The seduction of knowledge workers
Rosie Pringle

This was so good.

We are all driven geniuses, after all.

The expectation that any decent human being either is or aspires to be a driven genius would be the reason why I no longer work in Silicon Valley. You know what? I’m not a driven genius, and that’s okay. I may be good at programming, but my vision of the good life involves a relatively quiet existence with my wife and kids — one where I do not miss every family vacation, outing, and experience because “he has to work”, and where I have both time and emotional energy to spend on said wife and kids after doing my job. This is simply not a permissible vision of life in Silicon Valley culture, whether you work at a startup or a big firm.

Gym memberships you never seem to have time to use. Candy jars and chalkboards and ping pong tables and beer taps.

I have a friend who started working in Silicon Valley right around the same time I left, and he is so impressed with all the on-site perks. He doesn’t quite believe me yet when I tell him the purpose of all this stuff is to ensure you never have to leave the office for any reason.

navigate to any government, medical, or education website and look me in the eye and say to my face that we have enough talent

As I now work in the public sector, I am in a position to speak to this! I think there are three major reasons why these public-sector information services tend to be of relatively poor quality:

  1. Strict job classification rules disincentivize workers from learning new skills and using the skills they do have. I have to pretend all the coding I do isn’t coding, because my job title isn’t “Programmer Analyst”.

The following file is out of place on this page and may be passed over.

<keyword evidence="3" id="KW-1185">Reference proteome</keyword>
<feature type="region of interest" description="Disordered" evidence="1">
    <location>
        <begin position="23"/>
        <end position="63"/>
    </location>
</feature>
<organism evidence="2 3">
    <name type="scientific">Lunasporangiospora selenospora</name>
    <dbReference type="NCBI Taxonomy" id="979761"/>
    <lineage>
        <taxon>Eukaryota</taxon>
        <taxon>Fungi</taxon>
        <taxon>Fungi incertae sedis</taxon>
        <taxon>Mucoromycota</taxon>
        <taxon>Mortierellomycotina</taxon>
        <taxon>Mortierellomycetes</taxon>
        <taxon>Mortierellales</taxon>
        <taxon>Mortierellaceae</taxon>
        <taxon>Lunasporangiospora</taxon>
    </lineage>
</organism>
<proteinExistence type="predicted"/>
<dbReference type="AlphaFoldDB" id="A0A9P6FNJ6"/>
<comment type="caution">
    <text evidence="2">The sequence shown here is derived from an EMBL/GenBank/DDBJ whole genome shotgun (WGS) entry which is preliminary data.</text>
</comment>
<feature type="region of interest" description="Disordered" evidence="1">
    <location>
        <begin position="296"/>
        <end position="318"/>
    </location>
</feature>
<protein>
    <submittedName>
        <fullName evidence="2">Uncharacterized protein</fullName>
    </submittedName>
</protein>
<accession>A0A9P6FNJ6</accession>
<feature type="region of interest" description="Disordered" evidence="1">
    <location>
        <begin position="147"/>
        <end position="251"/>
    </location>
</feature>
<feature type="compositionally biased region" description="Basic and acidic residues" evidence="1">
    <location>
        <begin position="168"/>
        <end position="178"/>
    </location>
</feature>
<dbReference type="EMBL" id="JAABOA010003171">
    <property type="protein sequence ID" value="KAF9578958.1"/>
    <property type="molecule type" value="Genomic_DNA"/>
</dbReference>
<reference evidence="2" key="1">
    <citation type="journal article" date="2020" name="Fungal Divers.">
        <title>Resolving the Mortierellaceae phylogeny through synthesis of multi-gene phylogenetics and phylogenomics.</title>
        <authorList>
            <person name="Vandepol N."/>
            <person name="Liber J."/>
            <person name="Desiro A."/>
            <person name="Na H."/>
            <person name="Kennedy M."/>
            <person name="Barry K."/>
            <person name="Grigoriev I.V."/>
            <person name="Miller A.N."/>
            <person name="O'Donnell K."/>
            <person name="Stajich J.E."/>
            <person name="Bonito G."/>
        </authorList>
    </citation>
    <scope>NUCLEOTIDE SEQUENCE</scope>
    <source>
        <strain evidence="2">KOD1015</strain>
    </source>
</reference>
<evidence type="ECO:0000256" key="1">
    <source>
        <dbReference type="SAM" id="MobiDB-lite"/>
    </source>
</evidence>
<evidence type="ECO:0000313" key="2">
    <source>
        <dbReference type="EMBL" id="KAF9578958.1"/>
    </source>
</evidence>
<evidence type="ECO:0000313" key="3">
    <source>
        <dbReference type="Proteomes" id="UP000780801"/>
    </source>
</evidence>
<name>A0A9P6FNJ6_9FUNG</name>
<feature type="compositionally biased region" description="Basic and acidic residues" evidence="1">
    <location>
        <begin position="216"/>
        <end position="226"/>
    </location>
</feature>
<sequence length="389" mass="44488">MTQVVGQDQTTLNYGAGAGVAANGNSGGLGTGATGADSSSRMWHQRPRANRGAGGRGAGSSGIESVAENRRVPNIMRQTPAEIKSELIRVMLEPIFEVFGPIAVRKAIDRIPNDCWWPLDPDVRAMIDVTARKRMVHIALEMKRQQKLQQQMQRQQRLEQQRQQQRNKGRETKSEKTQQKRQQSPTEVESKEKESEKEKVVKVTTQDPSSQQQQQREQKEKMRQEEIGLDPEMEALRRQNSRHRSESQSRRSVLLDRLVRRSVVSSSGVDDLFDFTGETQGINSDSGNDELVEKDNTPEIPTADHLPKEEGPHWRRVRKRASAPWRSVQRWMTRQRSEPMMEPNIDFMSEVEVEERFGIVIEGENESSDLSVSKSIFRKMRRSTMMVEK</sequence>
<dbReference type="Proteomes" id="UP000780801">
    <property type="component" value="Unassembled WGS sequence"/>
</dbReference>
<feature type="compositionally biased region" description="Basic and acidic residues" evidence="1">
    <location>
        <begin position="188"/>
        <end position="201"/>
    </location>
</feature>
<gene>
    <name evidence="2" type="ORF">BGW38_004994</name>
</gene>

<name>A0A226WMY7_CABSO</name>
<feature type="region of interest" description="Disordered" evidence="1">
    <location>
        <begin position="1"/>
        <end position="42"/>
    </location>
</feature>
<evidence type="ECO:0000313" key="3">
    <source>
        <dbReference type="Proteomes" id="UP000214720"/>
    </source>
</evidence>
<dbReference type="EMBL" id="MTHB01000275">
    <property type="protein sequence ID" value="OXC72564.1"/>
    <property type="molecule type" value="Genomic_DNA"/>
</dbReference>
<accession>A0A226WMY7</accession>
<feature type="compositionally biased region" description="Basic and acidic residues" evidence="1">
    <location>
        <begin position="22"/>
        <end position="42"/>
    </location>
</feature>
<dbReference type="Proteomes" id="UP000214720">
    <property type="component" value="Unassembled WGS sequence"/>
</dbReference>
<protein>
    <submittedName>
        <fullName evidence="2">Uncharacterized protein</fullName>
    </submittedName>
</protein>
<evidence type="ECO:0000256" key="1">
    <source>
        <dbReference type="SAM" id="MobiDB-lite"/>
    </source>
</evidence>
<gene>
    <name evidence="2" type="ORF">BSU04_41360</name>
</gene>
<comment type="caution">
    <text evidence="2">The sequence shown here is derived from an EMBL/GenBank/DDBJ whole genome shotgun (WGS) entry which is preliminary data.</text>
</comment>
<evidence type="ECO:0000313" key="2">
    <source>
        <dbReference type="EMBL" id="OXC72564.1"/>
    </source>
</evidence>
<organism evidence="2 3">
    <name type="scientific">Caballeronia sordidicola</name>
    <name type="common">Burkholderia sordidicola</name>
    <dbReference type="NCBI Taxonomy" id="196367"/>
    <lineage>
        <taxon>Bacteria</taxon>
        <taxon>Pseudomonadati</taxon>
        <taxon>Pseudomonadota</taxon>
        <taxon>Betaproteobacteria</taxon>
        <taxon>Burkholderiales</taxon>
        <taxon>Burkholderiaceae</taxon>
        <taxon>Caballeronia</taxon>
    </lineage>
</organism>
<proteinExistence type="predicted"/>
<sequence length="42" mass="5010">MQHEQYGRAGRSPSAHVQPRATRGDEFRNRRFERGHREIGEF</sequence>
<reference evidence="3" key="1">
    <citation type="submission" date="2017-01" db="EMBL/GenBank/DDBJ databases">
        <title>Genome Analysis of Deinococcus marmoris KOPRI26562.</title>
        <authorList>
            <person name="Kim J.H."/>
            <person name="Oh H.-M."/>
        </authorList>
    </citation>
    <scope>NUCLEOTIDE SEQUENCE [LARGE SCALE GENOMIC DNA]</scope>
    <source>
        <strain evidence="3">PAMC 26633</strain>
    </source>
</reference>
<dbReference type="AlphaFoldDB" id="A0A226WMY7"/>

2. This silo-ing of skills makes it difficult for the team to pull off large projects internally, so all the major work is done by third party consultant/vendors, each with its own proprietary suite of products that it wishes to integrate into the stack.
  3. Some of these vendor’s products are pretty decent on paper, but everything must be compatible with a million and one legacy dependencies, ranging in vintage from the relatively recent to the elder days of COBOL. Thus even the best products are only slick front-end layers over an ancient, crufty stew.
  4. There aren’t enough time and resources to throw the whole thing away and start over. (Plus, institutional inertia and fear of change.)

The private sector seems to be making their money supporting the systems as they are (i.e. baroque, overcomplicated, outdated, and difficult to support), so there’s no incentive for change from any direction. Even the public already believes the government is incapable of being competent at anything and expects the information systems to be crappy.